Washington Post reporter Robert Barnes explains where the Supreme Court stands after the death of Justice Antonin Scalia and how the vacant seat will impact the presidential election. (Whitney Leaming/The Washington Post)

The rancorous debate over picking a replacement for Justice Antonin Scalia reflects in many ways a growing public skepticism toward the U.S. Supreme Court itself, as its image has evolved from impartial arbiter of the laws to yet another politicized institution.

The nation’s highest court is not immune from the disillusionment that Americans feel toward all their institutions of government. Increasingly, the assumption seems to be that certain political outcomes are to be expected — and sometimes, even demanded — from the justices.

And now, the judiciary’s ostensible insulation from politics is wearing even thinner. With a vacancy that could shift the ideological balance of the court, Republicans are insisting that voters make a decision on who the next president will be, before anyone gets to make one on who the next justice will be.

“The American people should have a voice in the selection of their next Supreme Court Justice,” Senate Majority Leader Mitch McConnell (R-Ky.) said in a statement. “Therefore, this vacancy should not be filled until we have a new President.”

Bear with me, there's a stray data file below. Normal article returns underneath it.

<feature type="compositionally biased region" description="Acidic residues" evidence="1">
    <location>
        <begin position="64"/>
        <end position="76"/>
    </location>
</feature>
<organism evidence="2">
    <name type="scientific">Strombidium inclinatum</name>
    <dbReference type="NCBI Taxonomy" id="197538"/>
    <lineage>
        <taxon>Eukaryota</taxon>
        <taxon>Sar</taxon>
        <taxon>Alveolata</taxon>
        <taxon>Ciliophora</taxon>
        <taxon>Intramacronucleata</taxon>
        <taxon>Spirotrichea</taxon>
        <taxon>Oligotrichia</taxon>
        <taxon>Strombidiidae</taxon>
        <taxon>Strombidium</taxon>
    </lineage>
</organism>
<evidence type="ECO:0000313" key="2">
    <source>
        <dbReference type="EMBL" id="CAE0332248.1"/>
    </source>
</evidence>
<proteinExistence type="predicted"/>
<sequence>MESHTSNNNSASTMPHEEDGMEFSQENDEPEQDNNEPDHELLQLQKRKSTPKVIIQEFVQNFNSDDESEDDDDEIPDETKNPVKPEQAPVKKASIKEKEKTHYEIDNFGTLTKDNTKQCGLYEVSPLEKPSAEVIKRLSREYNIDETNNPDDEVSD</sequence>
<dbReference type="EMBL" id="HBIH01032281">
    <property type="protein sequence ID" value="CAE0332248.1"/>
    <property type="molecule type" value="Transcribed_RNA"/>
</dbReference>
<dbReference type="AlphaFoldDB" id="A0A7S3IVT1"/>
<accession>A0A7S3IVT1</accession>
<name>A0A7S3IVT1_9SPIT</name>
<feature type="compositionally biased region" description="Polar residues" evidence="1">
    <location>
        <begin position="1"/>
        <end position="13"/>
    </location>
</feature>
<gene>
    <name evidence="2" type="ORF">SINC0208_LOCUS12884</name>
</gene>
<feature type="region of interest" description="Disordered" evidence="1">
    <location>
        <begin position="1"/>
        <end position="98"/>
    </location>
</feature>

That, of course, is not strictly how the Constitution set things up when it gave the president a four-year term and set out the process for filling a vacancy on the court.

At a town hall in Elko, Nev., Democratic presidential candidate Hillary Clinton slammed Republicans' threats that they would block consideration of a Supreme Court nomination from President Obama. (Reuters)

In part, the Republicans’ determination to block President Obama’s chance at a nomination that could leave a lasting mark on the court reflects their fury over how its current conservative majority has allowed same-sex marriage to become the law of the land and has refused to gut the health-care law that is Obama’s signature domestic achievement.

The court issues “a lot of opinions where, if I were in the legislature, I certainly wouldn’t have voted for the program that was under review,” Chief Justice John G. Roberts Jr. said earlier this month. “I don’t necessarily agree with the substance of every piece of legislation simply because I determine it’s within the Constitution for Congress” to enact it.

However, that separation of roles is often lost in the political furor that surrounds the court’s decisions.

“To the extent that politicians and political parties decide to use the court as a political football, it is difficult for the justices to get out of the game,” said Tom Goldstein, an experienced Supreme Court litigator who has gained a following outside the courtroom through his widely read SCOTUSblog.

It is not an entirely surprising development, given the polarization of the country. The court finds itself “in the same hothouse that all our politics is in now,” said Ron Klain, who as a top aide in the Clinton White House led the effort to get Ruth Bader Ginsburg confirmed to the court. But Klain noted that as far back as the 1830s, Alexis de Tocqueville observed, “Scarcely any political question arises in the United States that is not resolved, sooner or later, into a judicial question.”

Even before Scalia’s death, the makeup of the court was becoming a hotly debated issue in the 2016 election.